Till the next blog!
See part three HERE!
Important: Opinions expressed by bloggers are their own and don’t represent those of the Dundee Social Enterprise Network organisation,
The Long Road To Mandalay (via Hong Kong) Part 1
The Travel & Arrival
Friday 23rd September
Derek and myself set off from Dundee on Friday morning and met colleagues at Glasgow Airport – a mixture of people from the Scottish Government, and other third sector support organisations.
Flight was on time and surprisingly roomy, with some spare seats, so chance to stretch out. Great on-board entertainment system, which included real time route map. An App showed compass bearing to Mecca to allow people to orientate themselves for Morning Prayers – I had never encountered this, but of course this was Emirates Airline. Map showed countries and cities that we were passing close to – including Ukraine and Aleppo – difficult to reconcile travelling in such comfortable conditions, whilst underneath people were enduring such horrors. Then watched a couple of films, including a very black comedy set during the recent war in Bosnia – really evoked memories of my time working there with Edinburgh Direct Aid.
Arrived in Abu Dhabi feeling ok, but 32deg at midnight. A bit surreal sitting in the terminal building at a Costa Café, under a real palm tree, with people from what seemed like every nation, rushing by.
People joined our group who had travelled from other starting points. A lively 3am discussion ensued as we waited at the departure gate, on the merits of an Asset Lock, and in general what makes a true social enterprise – as ever no consensus.
Next flight was on a double decker Airbus – we were in ‘steerage’ class of course, whilst VIPs enjoyed their upstairs luxuries – still felt pretty good to me. Feeling a bit sleepy, but watched the Revenant, which told the tale of a trapper’s fight for survival in the bleak Canadian winter – unrelenting from the very start, with dangers from wild grizzlies, native warriors, and just about everyone and everything seemed to be out to kill poor Leonardo.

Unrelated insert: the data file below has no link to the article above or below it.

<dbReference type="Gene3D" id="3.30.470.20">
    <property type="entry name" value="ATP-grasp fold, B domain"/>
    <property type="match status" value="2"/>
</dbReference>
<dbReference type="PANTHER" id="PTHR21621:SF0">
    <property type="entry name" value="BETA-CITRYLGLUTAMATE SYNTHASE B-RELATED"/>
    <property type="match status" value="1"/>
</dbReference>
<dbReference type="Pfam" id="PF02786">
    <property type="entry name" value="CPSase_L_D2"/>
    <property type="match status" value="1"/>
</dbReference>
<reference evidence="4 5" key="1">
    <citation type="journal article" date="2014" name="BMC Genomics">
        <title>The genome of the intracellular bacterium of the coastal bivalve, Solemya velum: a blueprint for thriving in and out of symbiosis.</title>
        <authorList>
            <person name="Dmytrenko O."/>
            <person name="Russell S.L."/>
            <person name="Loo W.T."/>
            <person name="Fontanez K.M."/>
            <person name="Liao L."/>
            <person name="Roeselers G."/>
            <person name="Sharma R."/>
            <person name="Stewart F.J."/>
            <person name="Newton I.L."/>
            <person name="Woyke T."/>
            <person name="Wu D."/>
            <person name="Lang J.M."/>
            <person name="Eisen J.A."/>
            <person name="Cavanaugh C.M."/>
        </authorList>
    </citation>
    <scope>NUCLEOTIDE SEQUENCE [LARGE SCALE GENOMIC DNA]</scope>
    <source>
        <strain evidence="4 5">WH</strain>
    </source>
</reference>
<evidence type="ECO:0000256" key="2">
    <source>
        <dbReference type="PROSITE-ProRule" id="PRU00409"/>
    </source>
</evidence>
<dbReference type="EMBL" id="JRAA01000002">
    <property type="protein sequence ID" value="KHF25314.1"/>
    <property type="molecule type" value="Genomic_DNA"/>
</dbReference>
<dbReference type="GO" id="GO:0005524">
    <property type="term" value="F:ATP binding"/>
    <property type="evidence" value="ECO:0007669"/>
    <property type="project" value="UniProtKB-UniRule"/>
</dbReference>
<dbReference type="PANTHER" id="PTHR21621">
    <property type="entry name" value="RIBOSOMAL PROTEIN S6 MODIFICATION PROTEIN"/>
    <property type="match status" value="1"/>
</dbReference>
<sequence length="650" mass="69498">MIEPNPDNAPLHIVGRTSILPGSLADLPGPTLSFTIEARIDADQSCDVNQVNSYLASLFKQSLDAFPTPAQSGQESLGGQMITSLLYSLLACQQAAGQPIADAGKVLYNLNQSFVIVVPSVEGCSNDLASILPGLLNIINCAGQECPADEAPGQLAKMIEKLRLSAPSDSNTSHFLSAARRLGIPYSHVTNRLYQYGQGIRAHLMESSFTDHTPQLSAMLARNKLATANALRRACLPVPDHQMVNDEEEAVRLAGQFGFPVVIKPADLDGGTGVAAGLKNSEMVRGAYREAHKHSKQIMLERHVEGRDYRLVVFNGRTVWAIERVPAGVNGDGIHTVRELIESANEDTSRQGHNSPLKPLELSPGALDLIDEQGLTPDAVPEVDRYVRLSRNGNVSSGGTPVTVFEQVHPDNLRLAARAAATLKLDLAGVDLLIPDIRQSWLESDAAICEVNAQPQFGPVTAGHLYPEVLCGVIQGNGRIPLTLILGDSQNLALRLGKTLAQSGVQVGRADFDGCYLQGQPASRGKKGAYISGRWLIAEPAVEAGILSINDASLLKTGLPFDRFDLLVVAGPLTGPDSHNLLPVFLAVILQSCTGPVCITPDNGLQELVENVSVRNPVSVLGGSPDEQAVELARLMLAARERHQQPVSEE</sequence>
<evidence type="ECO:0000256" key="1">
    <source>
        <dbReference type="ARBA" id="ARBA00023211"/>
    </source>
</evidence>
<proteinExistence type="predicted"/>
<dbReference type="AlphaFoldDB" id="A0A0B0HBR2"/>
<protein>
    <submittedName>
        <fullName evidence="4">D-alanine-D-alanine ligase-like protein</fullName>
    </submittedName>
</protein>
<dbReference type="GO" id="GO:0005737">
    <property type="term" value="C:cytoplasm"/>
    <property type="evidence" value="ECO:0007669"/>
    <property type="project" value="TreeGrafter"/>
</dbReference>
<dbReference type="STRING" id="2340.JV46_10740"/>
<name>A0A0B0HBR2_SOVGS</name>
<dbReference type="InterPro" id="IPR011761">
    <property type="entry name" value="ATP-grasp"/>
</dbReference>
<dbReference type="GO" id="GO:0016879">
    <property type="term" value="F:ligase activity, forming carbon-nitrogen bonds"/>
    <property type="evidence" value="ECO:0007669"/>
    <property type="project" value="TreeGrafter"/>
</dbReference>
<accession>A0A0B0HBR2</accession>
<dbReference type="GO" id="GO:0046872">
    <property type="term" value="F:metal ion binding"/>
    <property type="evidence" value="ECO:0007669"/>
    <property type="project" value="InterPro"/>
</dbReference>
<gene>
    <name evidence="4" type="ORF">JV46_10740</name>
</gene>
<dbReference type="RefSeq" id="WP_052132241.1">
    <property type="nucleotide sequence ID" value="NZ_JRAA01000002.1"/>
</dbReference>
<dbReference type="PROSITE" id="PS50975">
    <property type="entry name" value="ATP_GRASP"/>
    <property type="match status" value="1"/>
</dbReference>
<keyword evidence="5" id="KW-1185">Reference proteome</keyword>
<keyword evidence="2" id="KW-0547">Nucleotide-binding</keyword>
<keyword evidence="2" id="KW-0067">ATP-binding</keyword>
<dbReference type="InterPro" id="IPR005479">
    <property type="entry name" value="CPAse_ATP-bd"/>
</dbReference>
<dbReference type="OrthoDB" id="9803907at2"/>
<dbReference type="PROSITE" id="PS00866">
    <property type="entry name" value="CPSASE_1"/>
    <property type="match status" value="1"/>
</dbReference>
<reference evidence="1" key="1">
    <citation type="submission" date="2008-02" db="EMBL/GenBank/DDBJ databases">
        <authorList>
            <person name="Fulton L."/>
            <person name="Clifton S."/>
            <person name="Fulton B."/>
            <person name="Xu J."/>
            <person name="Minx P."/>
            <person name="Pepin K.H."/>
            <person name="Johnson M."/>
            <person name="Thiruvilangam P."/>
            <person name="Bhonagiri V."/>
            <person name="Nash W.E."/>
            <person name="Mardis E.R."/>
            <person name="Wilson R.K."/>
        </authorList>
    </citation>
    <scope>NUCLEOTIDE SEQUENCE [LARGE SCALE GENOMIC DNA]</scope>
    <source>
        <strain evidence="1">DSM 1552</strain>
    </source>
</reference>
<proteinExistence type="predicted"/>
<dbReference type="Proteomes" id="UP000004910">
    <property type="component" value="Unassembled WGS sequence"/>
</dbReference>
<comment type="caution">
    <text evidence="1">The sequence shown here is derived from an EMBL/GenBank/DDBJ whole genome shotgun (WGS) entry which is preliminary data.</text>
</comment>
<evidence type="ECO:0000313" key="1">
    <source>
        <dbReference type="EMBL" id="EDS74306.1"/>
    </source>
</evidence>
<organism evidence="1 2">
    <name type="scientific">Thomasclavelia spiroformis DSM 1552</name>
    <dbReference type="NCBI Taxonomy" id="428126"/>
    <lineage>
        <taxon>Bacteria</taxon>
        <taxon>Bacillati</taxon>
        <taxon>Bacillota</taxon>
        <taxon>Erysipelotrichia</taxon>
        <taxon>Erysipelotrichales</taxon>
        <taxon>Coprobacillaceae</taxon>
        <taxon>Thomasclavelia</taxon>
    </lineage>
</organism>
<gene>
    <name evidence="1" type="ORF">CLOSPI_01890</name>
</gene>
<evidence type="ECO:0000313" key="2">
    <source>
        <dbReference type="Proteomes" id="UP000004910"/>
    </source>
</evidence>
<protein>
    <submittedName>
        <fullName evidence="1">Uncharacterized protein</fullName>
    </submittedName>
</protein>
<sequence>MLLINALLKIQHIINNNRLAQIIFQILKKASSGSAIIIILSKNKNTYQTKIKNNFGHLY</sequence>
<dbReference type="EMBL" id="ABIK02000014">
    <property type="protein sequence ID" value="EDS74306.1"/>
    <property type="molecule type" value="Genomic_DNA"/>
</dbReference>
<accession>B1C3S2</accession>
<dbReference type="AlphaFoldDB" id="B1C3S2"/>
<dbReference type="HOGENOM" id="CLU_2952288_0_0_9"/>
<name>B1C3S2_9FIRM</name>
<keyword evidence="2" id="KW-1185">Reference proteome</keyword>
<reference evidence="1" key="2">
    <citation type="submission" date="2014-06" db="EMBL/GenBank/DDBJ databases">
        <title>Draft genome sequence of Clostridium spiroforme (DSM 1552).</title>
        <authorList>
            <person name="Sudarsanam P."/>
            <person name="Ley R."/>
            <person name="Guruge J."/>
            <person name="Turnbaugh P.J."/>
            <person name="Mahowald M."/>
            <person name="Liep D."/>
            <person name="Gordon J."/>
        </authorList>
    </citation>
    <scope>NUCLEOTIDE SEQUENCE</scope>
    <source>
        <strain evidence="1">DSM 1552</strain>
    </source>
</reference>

Saturday 24th September
Woken with a dig in the ribs from Derek, saying breakfast was coming – felt completely disorientated with sun streaming in the aircraft window and being presented with rice porridge, topped off with spring onion and prawns – unusually for me I couldn’t even face it.
Started our descent into Hong Kong (some 19 hrs after setting off from Glasgow) and immediately could see the airport, which had been built on ground snatched from the ocean – probably better however than landing the old airport, which was situated right in the centre of the city and where people recount tales of virtually being able to reach out and grab roof top washing lines.
As I passed through the customs area I was scanned by a person looking for people who might be showing signs of the Zika virus – I must have been looking rough. Bus into the centre of Hong Kong and a great commentary from our guide, who updated us on the building works that seemed to be happening everywhere. He pointed out the new station building that was nearing completion, which would mark the end of the line from Beijing to Hong Kong – it would transform a journey that currently took 2 days, to one where you could breakfast in one city and dine that same evening in the other.
We had a brief time to freshen up in our rooms and then met with our tour organisers, Gerry and Johnnie from Community Enterprise in Scotland. There was a really eclectic mix of people in our tour party, with some of the most eminent people in the field of social enterprise, from Scotland, England, USA, Italy, Canada, New Zealand and Australia – not for the first time I wondered if I was out of my depth. We were then joined by my colleague Raymond, who by a very happy coincidence was visiting family in Hong Kong. Raymond took us out into the bustling evening streets and we found a restaurant, which offered a range of western foods and some that I’m not quite sure what it was – I did however recognise a picture on the menu of a whole pigeon (including its head and feet) – passed up on that one.
Raymond took us on a brief tour and we promptly got lost – understandable really, as since the last time Raymond had visited HK several years earlier, more of the Bay had been reclaimed and the city had advanced by a number of blocks. We eventually found the waterfront area and looked across the bay to HK Island, which was quite simply the most stunning city scape I had ever witnessed. Everyone looked shattered and so reluctantly we bade Raymond good night.
See part two HERE!
Important: Opinions expressed by bloggers are their own and don’t represent those of the Dundee Social Enterprise Network organisation.